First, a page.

I have another story for you. It may not seem as if it's related to writing, but hang in there, I’ll make the connection at the end.
My husband and I like to play poker. We also like helping our community. So, five or six years ago, when a friend asked if we wanted to play in a charity poker tournament, we said “Sure!” Actually, we probably said, “Do you want to go?” and then, “I dunno. Do you?”
One of my vintage purses.
IMPORTANT: While I have been to poker tourneys in my city of residence, this tournament was a fundraiser for a high school girls’ basketball team in a neighboring city. The tourney took place at a restaurant (now defunct) in a city in my county that is not the city in which I live. Now put away the pitchforks and lanterns.
We paid our hundred bucks or whatever it was, went to the restaurant and were directed to the banquet room. I’m pretty good at socializing in situations where I don’t know anyone, but most of the other attendees were not what you’d call chummy. You know the type. Upscale housewives who don’t make friends outside their clique unless they think it will get them a free spa day, and husbands who are deciding whether to buy a new BMW or boobs for their girlfriend.
Oh shut up. I am not bitter. If I had money I’d still shop at thrift stores.
Almost immediately, we were regretting our decision to do something on a Saturday night. When you’re at a fundraiser and the kids who are benefitting from your donation have parents that are standoffish jerks, then you probably should’ve stayed at home, watching TV and eating pizza in bed.
We started playing poker. My husband was in for a while, but got knocked out. I was in and stayed in. I couldn’t help it. I just kept getting great cards. You might think that, because I like playing poker, there was skill involved, but anyone who’s ever played in a small-town tournament knows that the participants who don’t know anything about poker are generally the ones that end up winning. I believe it’s a corollary of Murphy’s Law.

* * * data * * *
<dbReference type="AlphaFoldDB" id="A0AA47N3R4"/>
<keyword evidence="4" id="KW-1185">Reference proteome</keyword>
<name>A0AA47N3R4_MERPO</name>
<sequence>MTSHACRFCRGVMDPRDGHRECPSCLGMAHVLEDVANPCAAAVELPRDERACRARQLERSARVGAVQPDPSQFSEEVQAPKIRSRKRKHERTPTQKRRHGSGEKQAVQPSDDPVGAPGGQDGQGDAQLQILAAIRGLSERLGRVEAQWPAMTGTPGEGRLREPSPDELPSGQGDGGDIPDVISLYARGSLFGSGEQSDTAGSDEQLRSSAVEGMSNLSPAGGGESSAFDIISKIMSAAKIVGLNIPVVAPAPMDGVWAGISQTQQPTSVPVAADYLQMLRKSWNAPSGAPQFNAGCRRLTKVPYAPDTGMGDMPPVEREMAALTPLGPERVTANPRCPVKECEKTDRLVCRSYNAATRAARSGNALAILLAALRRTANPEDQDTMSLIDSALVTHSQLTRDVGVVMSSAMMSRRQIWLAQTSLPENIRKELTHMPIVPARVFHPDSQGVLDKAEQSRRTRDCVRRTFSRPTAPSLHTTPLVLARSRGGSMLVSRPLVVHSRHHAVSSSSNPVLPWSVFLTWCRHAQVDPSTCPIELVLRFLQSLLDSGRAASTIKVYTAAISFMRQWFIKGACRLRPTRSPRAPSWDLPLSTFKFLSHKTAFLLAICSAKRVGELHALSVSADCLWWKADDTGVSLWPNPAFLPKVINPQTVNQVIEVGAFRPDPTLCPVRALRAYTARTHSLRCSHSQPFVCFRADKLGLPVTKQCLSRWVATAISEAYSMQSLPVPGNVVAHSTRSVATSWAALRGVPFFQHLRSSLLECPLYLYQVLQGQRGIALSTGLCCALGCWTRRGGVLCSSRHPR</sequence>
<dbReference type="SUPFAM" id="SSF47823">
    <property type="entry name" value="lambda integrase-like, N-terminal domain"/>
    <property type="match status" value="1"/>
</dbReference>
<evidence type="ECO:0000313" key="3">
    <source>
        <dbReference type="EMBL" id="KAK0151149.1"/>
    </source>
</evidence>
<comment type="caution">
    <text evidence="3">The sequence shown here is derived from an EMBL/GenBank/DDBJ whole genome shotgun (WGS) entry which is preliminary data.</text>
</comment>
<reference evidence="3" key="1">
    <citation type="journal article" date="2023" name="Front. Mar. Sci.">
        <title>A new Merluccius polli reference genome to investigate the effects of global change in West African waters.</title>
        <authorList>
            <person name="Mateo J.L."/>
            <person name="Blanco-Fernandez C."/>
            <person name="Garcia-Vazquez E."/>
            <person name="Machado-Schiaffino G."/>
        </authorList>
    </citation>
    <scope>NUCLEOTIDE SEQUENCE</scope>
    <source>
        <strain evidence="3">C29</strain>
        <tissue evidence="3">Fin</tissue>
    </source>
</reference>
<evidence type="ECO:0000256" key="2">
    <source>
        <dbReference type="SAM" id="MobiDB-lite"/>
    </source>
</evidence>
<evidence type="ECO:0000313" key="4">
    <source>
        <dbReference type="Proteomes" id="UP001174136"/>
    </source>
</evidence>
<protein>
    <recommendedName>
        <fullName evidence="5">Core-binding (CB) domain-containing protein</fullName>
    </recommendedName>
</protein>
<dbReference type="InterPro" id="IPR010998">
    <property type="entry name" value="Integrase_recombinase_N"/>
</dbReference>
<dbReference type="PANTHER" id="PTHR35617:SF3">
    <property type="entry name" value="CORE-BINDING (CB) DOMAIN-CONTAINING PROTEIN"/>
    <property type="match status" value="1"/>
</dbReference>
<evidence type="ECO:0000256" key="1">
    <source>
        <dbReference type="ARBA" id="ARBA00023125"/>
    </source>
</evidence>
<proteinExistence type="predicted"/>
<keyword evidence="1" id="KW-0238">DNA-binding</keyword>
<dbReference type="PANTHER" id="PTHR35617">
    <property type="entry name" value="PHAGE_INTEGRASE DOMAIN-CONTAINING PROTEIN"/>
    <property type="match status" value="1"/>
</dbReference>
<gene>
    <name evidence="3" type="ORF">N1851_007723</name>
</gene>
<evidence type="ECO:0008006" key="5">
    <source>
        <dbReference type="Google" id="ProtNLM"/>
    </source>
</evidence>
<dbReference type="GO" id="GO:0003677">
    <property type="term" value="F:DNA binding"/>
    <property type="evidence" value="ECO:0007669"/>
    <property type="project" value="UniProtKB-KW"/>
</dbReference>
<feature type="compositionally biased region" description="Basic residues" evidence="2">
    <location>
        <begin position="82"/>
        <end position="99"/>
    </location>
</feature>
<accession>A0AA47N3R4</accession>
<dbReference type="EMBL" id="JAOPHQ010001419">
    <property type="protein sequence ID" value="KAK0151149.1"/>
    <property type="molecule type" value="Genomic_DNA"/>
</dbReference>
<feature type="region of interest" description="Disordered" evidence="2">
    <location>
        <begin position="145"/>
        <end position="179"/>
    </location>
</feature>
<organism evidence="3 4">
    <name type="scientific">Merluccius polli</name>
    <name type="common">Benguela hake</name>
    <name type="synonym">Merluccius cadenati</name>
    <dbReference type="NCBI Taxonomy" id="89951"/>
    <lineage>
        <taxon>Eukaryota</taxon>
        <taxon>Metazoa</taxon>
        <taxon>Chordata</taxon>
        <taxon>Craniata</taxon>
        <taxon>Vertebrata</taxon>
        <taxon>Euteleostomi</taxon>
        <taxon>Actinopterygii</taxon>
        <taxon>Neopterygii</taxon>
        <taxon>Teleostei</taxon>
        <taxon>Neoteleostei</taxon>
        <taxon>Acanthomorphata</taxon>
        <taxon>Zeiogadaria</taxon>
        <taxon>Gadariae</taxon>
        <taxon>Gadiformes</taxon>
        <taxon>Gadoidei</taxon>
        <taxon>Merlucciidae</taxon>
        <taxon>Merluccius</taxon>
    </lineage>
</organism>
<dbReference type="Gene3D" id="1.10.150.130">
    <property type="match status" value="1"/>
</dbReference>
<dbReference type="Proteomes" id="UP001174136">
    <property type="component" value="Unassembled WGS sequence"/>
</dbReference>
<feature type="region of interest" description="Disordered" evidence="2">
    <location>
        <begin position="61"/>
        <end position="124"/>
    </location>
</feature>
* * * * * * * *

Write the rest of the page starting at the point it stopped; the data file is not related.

I made it to the final table. And this is where the story gets worse. A guy started heckling me. Yes, heckling. At a fundraiser. For children. He was drunk. He was angry that “Wendy sucks out on the river,” which, in poker language, meant I kept getting a good card at the end of each play. Which was not entirely accurate, but I assume that’s how I beat him. I don't know. I wasn't keeping track. At that point, I just wanted to win a prize to make up for the crappy evening.
At first I thought the heckler was kidding. He wasn’t. So my six-foot-four-inch husband stood up and politely told him to knock it off. The heckler was suddenly quiet.
Worse yet, the guy sitting next to me at the final table kept taking chips off my stack in a “joking” fashion, but was actually keeping some. He also kept looking at my hole cards. He was cheating while pretending to be cute.
I think I came in seventh place, which made me seventh in line to pick from a pool of donated prizes. I chose a flowerpot in which there were some of those plastic pick thingies that go into bouquets to hold the little gift tags. I believe there were five picks, each with a gift card to a restaurant.
During the game, someone had stolen one of the gift cards.
And this is why I kill people in my books.